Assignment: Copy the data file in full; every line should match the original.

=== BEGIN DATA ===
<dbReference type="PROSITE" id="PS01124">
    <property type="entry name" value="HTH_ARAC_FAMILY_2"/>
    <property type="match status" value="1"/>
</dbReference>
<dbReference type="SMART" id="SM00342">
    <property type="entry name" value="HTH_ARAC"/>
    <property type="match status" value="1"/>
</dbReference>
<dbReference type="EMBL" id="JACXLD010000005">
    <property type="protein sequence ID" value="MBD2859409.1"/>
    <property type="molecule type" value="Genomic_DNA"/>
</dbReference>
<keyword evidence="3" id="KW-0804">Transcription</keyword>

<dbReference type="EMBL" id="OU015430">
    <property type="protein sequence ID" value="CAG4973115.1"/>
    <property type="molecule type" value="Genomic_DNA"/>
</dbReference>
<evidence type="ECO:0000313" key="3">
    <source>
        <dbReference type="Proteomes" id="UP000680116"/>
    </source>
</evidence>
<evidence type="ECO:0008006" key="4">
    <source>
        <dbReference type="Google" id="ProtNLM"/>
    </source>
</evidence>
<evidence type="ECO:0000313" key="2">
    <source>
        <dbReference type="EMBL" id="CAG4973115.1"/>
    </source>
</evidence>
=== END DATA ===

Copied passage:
<dbReference type="PROSITE" id="PS01124">
    <property type="entry name" value="HTH_ARAC_FAMILY_2"/>
    <property type="match status" value="1"/>
</dbReference>
<dbReference type="SMART" id="SM00342">
    <property type="entry name" value="HTH_ARAC"/>
    <property type="match status" value="1"/>
</dbReference>
<dbReference type="EMBL" id="JACXLD010000005">
    <property type="protein sequence ID" value="MBD2859409.1"/>
    <property type="molecule type" value="Genomic_DNA"/>
</dbReference>
<keyword evidence="3" id="KW-0804">Transcription</keyword>

<dbReference type="EMBL" id="OU015430">
    <property type="protein sequence ID" value="CAG4973115.1"/>
    <property type="molecule type" value="Genomic_DNA"/>
</dbReference>
<evidence type="ECO:0000313" key="3">
    <source>
        <dbReference type="Proteomes" id="UP000680116"/>
    </source>
</evidence>
<evidence type="ECO:0008006" key="4">
    <source>
        <dbReference type="Google" id="ProtNLM"/>
    </source>
</evidence>
<evidence type="ECO:0000313" key="2">
    <source>
        <dbReference type="EMBL" id="CAG4973115.1"/>
    </source>
</evidence>